Earlier in the week, the Angels fired international scouting director Clay Daniel. No reason has been given publicly, although Sports Illustrated reports that Daniel may have been dismissed due to his scouts in Venezuela skimming money from bonuses paid to signees.
Of course, whenever something like this happens, the lunatic fringe shifts into high gear on the fan boards. Several are alleging that Daniel was fired because he failed to sign anyone of consequence — never mind that players like Ervin Santana and Kendry Morales were signed while he was in charge.
Others are predicting doom because this happened just before the amateur draft next Tuesday. What they overlook is that international players are not subject to the draft — only players in North America. So Daniel’s departure will have no impact on the draft.
Daniel was hired after Bill Stoneman took over as general manager. Under the previous regime, international scouting had withered. The Autrys deeply cut international scouting in the 1990s to save money. Disney kept in place Bill Bavasi and his regime, and also the Autry-era budgets, so no real effort was made to expand international scouting until Stoneman took over.
Not only did the Angels expand their scouting in Latin and South America, but Daniel personally grew their scouting program in east Asia and Australia. In recent years, players from Europe and Africa have passed through the Angels’ system. Stoneman, Daniel, former scouting director Donny Rowland and his successor Eddie Bane all deserve the credit for their vision and foresight.
Which brings up a related subject.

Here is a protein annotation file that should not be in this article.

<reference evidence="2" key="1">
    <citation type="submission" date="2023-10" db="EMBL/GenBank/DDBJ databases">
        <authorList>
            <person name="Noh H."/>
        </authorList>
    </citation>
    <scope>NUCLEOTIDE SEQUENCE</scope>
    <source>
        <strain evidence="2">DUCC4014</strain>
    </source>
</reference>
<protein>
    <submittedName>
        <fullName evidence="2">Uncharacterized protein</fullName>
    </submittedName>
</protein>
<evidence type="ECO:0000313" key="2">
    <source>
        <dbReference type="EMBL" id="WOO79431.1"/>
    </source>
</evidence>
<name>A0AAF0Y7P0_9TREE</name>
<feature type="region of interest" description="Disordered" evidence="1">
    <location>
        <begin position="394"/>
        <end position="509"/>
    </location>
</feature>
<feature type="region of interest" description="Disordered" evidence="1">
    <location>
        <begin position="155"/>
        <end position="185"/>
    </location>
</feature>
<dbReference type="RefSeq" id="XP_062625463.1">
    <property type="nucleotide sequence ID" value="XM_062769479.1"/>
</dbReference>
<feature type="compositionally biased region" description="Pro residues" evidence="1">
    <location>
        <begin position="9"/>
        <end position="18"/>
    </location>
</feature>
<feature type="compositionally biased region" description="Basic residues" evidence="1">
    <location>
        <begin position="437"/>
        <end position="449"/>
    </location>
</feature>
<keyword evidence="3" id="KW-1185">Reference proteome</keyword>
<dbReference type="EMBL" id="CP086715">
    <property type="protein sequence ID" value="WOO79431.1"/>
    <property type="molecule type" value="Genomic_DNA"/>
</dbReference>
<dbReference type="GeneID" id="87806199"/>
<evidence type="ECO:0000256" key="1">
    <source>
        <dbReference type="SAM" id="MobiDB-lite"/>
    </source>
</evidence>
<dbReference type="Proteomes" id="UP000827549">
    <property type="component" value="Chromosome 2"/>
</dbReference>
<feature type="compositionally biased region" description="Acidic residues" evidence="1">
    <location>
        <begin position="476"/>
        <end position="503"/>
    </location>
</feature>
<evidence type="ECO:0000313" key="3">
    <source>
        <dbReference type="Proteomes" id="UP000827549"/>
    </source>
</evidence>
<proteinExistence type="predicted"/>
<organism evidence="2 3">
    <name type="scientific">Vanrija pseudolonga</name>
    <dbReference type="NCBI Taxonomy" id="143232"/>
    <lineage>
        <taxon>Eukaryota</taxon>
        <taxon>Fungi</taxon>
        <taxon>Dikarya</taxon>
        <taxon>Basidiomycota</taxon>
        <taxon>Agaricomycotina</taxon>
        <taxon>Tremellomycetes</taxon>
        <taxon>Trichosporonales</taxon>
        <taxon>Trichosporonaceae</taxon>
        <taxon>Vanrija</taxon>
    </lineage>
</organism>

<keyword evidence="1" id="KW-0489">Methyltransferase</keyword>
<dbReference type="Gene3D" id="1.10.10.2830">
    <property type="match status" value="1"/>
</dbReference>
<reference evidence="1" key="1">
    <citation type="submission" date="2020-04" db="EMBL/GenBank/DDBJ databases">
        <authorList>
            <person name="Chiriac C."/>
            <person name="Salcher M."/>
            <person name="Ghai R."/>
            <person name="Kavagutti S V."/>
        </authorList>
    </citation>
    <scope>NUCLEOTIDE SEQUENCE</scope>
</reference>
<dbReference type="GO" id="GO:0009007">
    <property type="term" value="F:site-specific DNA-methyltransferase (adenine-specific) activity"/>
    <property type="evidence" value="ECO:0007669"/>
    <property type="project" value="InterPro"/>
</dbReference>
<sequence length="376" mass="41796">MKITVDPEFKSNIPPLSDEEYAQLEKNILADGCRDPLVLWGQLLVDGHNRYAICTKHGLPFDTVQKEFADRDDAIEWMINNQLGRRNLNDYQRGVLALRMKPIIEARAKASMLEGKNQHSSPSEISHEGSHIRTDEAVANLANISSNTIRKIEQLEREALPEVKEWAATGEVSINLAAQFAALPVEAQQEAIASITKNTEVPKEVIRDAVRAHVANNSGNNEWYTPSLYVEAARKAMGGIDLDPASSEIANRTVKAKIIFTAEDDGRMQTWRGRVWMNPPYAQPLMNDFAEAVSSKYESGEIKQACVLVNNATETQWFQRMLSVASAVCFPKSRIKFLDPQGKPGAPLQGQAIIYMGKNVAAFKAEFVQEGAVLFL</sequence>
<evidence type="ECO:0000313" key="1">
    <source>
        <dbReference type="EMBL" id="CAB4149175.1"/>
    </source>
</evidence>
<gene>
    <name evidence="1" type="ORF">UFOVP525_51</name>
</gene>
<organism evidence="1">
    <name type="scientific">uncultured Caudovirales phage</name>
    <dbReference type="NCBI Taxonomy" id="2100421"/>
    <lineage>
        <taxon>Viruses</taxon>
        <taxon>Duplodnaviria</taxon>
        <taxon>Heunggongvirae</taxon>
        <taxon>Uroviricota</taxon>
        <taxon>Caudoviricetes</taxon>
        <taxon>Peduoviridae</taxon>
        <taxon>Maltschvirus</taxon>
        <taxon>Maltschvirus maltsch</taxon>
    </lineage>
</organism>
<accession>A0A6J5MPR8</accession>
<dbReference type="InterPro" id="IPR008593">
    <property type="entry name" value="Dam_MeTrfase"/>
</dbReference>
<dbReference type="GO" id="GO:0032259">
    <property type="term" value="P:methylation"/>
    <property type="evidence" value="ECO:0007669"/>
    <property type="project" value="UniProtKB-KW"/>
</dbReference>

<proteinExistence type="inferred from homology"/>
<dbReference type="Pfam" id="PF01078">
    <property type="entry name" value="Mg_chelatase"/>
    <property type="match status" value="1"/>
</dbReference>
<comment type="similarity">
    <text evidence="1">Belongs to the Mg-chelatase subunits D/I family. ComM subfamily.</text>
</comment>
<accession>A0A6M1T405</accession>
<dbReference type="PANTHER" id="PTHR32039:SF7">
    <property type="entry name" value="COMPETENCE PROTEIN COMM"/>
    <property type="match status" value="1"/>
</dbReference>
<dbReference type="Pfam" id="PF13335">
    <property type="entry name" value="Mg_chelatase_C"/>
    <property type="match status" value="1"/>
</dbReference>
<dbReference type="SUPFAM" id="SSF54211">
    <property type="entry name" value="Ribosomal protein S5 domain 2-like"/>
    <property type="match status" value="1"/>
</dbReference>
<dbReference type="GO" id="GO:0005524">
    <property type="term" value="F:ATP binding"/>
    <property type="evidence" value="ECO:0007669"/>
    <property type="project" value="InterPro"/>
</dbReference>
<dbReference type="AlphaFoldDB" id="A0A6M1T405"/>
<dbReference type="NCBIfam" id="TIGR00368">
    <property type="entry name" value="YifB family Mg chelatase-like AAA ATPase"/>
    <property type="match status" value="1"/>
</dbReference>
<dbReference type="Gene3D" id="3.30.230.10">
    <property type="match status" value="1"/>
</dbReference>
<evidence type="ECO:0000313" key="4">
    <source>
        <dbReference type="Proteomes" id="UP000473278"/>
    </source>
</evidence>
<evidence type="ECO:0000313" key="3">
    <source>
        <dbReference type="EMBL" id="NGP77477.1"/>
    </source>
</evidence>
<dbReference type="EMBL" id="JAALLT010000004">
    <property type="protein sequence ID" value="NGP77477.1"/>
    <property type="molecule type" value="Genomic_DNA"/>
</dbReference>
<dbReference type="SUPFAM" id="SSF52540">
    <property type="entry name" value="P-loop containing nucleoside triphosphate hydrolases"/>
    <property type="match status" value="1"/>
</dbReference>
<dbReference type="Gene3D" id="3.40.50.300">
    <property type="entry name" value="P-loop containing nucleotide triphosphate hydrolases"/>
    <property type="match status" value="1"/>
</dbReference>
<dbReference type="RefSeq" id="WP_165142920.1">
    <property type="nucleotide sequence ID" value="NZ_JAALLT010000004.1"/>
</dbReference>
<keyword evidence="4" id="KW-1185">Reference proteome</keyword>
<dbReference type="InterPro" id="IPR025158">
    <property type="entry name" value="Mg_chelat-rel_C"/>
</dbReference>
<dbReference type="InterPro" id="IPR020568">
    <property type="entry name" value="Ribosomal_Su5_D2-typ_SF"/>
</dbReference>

A couple weeks ago, someone named Andy Seiler posted a blog looking at recent Angels drafts. Mr. Seiler’s qualifications are undefined, much less any personal access at all that would suggest he knows the decision-making process by the Angels’ scouts, yet some on the Angels fan boards seized on this article as clinching proof of the general ineptitude of the Angels front office.
Seiler’s conclusions had several flaws. The biggest is this fallacious assumption: “… It’s quite easy to see [Bane has] been completely hamstrung by a tight budget.”
Seiler makes the mistake of confusing budget with actual money spent.
Let’s say we decide to go to Las Vegas for the weekend. We budget to spend $1,000. But we get some good deals, the expensive show we wanted to see got cancelled, we’re too full to eat that last big meal. So we spend only $750.
Seiler would conclude we were “hamstrung by a tight budget,” when in reality we just didn’t spend as much as we had planned.
As I’ve written many times over the years, the Angels have what they call a “high risk, high reward” philosophy towards the draft. Because the parent club does so well every year, their draft picks are towards the bottom of each round. (Draft picks are in inverse order of prior year’s success.)
Major League Baseball establishes bonus “slots” for the first round, i.e. what they suggest each player’s signing bonus should be. #2 should get less than #1, etc. In reality, that’s not how it turns out, because you get teams like the Yankees who will spend what they feel like. You’ll also have guys like Jered Weaver fall to lower picks beacuse they’re considered too expensive to sign. That’s how the Angels got Weaver, although it took them a year to sign him for a bonus much higher than his slot indicated.